Another girl with multiple Jesus necklaces and a bracelet depicting the different saints did not find acceptance in her Brooklyn neighborhood, but came out to her mom, despite the family’s religion, after meeting people in the youth program.

“My mom took it cool,” she said. “She didn’t say nothin’.”

She needed to tell her mother about her sexuality in order to get permission to participate in an L.G.BT. Community Center camp program, which takes young people to the country in Stillwater, N.J., for a week. The camp features educational workshops, ice cream parties and activities like hiking, swimming and boating.

The girl’s involvement in the gay community has not kept her from the Church, however, and she still attends services with her family.

“I believe in God,” she said.

As does Gene Robinson, the only openly gay Episcopal bishop, who is coming later this month to speak at The Center.

“Many L.G.B.T. feel alienated from the faith they grew up in because of the homophobia they encounter in organized religion,” said Burns, The Center director.

DeBower has seen struggling young adults come to The Center for all different reasons. Once, a boy was unable to order sandwiches from a deli. His father not only made him hate his feminine voice, but to feel deep shame for a past experience completely out of his control.

“He had been kidnaped, held captive and sexually abused by some crazy stalker guy, and when he was released he told his cousin, who told his parents, and they were mortified,” DeBower said. “They moved here from the Philippines because they were so ashamed.”

Counselors at The Center worked with the boy to overcome his social anxiety and help him understand his sexuality. The boy had thought the abuse incident might have been what made him gay.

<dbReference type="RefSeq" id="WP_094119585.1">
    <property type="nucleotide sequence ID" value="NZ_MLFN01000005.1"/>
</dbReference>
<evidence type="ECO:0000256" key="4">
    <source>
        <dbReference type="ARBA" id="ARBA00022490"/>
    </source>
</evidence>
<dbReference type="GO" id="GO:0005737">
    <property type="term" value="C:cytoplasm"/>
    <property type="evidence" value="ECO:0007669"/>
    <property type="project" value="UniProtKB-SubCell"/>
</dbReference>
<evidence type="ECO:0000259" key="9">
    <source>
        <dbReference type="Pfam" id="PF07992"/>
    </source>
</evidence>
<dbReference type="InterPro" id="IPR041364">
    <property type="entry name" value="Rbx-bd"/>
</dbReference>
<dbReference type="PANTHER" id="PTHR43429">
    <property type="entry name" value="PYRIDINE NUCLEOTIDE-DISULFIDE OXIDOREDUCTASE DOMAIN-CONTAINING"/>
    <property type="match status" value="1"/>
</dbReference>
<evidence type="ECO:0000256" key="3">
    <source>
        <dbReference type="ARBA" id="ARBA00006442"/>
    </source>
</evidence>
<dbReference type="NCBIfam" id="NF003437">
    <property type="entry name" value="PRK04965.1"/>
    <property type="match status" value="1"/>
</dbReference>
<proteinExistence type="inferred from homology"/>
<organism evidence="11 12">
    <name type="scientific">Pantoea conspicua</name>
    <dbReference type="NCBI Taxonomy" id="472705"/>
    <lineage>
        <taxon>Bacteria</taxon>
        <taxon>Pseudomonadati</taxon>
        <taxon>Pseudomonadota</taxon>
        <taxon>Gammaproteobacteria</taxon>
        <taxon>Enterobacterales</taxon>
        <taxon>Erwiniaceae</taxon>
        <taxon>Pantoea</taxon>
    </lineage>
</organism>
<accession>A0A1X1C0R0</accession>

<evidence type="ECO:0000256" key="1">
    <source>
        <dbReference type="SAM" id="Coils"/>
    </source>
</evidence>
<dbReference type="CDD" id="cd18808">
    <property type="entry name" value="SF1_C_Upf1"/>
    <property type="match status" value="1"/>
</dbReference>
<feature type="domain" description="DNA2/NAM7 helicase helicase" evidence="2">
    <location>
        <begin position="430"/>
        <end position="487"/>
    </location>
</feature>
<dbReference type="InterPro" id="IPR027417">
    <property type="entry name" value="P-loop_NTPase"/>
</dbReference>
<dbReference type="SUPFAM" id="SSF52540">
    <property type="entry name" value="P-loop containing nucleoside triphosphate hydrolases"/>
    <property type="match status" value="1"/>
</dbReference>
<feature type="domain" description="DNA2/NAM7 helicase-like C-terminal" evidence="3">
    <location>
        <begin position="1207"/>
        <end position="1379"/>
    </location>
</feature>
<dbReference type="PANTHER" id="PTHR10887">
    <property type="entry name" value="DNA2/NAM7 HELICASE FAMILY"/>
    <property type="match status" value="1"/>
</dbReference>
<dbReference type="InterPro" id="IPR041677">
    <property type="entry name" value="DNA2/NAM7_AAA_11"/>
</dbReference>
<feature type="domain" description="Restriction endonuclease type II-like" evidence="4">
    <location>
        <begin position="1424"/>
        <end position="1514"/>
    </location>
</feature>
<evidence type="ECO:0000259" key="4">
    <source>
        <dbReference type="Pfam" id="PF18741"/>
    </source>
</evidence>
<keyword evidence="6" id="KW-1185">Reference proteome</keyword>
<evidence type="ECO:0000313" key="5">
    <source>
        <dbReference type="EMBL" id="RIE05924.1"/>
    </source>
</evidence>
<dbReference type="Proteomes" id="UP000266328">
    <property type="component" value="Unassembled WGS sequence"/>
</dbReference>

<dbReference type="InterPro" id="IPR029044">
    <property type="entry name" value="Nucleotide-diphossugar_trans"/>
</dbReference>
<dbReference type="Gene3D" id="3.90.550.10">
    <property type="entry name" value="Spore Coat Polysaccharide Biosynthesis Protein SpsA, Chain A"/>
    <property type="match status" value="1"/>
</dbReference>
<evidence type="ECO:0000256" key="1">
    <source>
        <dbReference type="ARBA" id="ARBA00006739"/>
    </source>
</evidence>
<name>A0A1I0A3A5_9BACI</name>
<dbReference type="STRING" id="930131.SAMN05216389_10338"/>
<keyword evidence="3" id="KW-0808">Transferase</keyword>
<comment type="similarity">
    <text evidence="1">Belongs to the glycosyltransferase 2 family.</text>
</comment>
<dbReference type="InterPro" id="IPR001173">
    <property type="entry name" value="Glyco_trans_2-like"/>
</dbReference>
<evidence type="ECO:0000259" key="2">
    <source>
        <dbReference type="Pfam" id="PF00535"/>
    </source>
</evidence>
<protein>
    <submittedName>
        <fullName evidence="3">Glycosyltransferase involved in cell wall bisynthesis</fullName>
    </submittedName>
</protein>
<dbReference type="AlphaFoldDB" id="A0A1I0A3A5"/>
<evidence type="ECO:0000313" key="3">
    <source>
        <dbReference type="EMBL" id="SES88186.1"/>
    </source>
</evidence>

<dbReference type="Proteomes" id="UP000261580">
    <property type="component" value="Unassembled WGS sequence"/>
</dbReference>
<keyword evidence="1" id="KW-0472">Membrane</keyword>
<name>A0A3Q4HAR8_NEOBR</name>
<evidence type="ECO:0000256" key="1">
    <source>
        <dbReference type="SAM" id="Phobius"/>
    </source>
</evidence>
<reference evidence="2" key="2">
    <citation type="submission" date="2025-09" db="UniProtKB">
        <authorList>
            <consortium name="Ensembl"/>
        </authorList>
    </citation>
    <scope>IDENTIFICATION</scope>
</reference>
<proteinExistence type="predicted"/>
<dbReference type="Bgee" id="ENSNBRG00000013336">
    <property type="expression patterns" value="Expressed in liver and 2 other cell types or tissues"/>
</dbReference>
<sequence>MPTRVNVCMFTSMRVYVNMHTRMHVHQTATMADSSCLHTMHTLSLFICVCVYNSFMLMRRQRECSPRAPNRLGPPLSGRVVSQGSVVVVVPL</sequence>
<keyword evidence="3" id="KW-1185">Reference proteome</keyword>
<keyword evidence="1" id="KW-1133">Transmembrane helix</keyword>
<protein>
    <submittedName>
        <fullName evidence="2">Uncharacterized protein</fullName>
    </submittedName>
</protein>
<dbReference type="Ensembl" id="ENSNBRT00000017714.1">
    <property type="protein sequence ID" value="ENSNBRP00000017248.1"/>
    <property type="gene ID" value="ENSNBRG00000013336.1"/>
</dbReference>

Often staff members work with medical professionals to raise awareness about issues surrounding those of different sexual orientations. Once, a homeless, drug-abusing, transgender girl slit her wrists and came to them for help. The Center’s staff called for an ambulance, but, when they arrived, the medics insisted on calling her by her legal name, which was male, which made the situation more traumatic for the individual.

The Center also offers support groups for people with health issues, such as a group for lesbian, bisexual and transgender survivors of breast cancer; they meet Thursdays to discuss the cancer’s effect on sexuality, body image and relationships.

But despite these programs encouraging L.G.B.T. people to share experiences, members of The Center are in no way removed from society. There is one outreach project called Promote the Vote, for example, which mobilizes the L.G.B.T. community to participate in elections.

Fliers for the voting project hang in the main building’s lobby — near a sign on the inside of The Center’s front door that reads, “Keep the noise down. Keep the sidewalk clear.”

Outside, on a recent afternoon, two men stood with a woman. She asked them if they’d met before.

“Yeah,” one said. “We made out.” He laughed loudly below the giant rainbow flag hanging from a third-floor window.